Plateauing Personal Best
Achieving an aimed-for Personal Best can feel fantastic. But what happens when a PB becomes stubborn, unable to be improved upon? Plateauing is maddening, but armed with training tactics you’ll be able to raise your game once more. Phoebe Doyle seeks expert advice.
“Even the best runners find they reach a plateau from time to time”, says Papillon Luck, Founder of Liberte Fitness (www.libertefitness.com). “’Plateauing’ is the term we use when someone is struggling to improve, usually when they’re failing to increase their speed.” When this happens we begin to question our training patterns; what are we doing wrong? What are others doing right? How can training be engineered and manipulated? Papillon recognises that this self-examination can be exasperating; “This requisite analysis of training can be challenging for the experienced runner who’s used to sticking to their usual schedule. Suddenly they find their current methods are no longer sufficient if they want to achieve more”.
Experts agree that when a PB (Personal Best) becomes stubborn, or when you’re simply finding that you aren’t improving, then it’s time to factor in other forms of training, Papillon advises; “by focusing on building long distance stamina, combined with stronger aerobic capacity, you can make huge advancement in shaving minutes off your times.”
Papillon says that it’s also an opportunity to liven up training, a way to keep monotony at bay. She tells her clients that high intensity training, as well as the addition of strength building, will help to add variety and this can relieve some of the mental challenges running can bring; “adding some diversity will improve motivation and ensure your mind is as challenged as the rest of your body.”
Interval training involves structured periods of work and recovery; its principal aim is to develop the aerobic energy systems. Personal Trainer Dave Clamp (www.daveclamp.com), who competes at top international level in Ultra Distance triathlons explains; “The body's lactic acid tolerance is enhanced by this type of training. When we exercise at higher intensity, the necessary energy can no longer be provided by the aerobic energy system. As a result, the lactic acid energy system must be used to provide the remainder of the energy. Interval training improves performance in 2 areas: Firstly it increases our ability to tolerate high levels of lactic acid and secondly it improves the rate at which lactic acid is removed from the muscles.”
When starting to incorporate interval training, many are confused about how long to run at sprint speed for. Dave advises; “Intervals can be anything between 30 seconds and 5 minutes duration. The intensity should not be absolute sprint speed, but at a speed which you could hold for about 15 minutes in a race situation.” So, initially some find they have to resist the urge to go full pelt which is not advised, due largely to the increased injury risk.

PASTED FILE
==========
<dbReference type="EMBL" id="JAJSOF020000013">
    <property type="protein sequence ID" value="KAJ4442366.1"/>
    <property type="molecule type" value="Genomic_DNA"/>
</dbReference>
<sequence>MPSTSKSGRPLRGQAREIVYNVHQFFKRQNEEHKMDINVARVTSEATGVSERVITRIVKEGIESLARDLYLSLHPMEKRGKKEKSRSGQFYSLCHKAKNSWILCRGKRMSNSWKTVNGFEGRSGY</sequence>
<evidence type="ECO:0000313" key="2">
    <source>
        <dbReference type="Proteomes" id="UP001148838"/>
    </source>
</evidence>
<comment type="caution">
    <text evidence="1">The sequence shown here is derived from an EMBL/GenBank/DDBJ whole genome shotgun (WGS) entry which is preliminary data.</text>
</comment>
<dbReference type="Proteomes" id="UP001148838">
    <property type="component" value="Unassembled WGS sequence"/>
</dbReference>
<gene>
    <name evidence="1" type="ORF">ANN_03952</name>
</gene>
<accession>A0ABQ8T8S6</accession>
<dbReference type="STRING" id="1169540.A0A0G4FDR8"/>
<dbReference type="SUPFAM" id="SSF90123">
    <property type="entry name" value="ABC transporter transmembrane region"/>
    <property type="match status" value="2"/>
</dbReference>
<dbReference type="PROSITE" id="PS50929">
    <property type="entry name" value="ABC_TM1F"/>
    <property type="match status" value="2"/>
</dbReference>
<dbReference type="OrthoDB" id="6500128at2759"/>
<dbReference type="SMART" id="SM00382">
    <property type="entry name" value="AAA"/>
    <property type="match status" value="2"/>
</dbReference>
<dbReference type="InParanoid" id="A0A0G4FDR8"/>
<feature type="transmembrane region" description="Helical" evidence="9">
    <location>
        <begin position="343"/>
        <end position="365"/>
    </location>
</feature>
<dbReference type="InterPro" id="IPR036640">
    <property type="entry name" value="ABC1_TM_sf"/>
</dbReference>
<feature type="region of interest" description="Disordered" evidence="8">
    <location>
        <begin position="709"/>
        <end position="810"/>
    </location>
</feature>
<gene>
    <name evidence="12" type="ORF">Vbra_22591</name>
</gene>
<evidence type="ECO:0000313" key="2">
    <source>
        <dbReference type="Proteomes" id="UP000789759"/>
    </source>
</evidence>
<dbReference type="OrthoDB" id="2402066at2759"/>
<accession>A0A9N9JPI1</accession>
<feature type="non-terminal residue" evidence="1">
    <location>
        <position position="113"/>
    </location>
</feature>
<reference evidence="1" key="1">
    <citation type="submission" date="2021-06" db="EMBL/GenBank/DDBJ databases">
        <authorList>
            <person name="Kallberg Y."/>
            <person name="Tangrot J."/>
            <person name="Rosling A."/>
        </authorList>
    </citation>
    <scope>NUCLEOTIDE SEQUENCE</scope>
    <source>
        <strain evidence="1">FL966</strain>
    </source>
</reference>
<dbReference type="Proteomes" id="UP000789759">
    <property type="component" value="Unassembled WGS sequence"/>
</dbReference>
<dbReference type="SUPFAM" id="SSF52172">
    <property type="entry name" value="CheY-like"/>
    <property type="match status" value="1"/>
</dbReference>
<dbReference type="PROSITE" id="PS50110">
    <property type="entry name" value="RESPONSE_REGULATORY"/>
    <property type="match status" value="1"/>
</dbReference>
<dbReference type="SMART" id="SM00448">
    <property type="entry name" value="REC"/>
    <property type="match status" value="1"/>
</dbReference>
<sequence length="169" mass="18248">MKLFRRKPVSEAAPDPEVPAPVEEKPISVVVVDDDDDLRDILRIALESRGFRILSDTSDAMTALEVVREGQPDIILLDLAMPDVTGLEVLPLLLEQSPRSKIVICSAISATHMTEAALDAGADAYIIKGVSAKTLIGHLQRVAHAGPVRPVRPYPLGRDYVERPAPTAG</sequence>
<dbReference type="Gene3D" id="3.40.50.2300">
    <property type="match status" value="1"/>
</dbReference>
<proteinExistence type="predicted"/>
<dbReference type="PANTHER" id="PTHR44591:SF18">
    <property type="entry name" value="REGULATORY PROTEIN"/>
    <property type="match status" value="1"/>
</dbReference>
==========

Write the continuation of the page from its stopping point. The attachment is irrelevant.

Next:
“A further benefit of interval training is that it teaches both your body and mind to feel more relaxed at your race pace” says Dave. It’s this that may lead to the fact that a 2 month period of regular interval training should increase your speed per mile in a marathon by between 10-20 seconds.
Often the terms ‘fartlek’ and ‘interval’ are used interchangeably, but there’s a difference, as Dave explains; “Fartlek training is a Swedish term meaning 'speed-play'. That is exactly what you do with this type of training; play around with your speed. Whilst it’s similar to interval training, the key difference is that the intensity is varied in a more sporadic manner.” As it’s less structured, it’s felt that your body tells you when to stop, hence you’re less likely to push too hard or far.
For runners new to adding speed training, fartlek can be the perfect starting point as it simply means going a bit faster at times – nothing more precise than that; “It can certainly be much more fun and less mentally demanding than intervals due to it's unstructured nature”, says Dave.
Papillon helps her clients by saying that instead of time, or precise distances, simply pick a landmark to sprint to; “alternate jogging and sprinting at around 70% of your maximum speed until you reach a chosen landmark”, she says; “Then pick another landmark in the distance and increase your speed to up to 90% of your maximum. The landmarks are interspersed by jogging, offering a recovery period. As your training develops, you can intensify by adding longer sprint stretches.”
It’s a common oversight of runners to focus all their training time on solely running, and neglecting to work on flexibility and strength training, Papillon explains why they do so at their peril; “It really is a must for runners to focus on improving all-round strength and core stability. Doing so enhances fitness, balance and performance. By training your core muscles in your torso, which connect to the back, stomach and hips, you will improve your posture which in turn will aid your running technique, making your running efficient and subsequently faster.”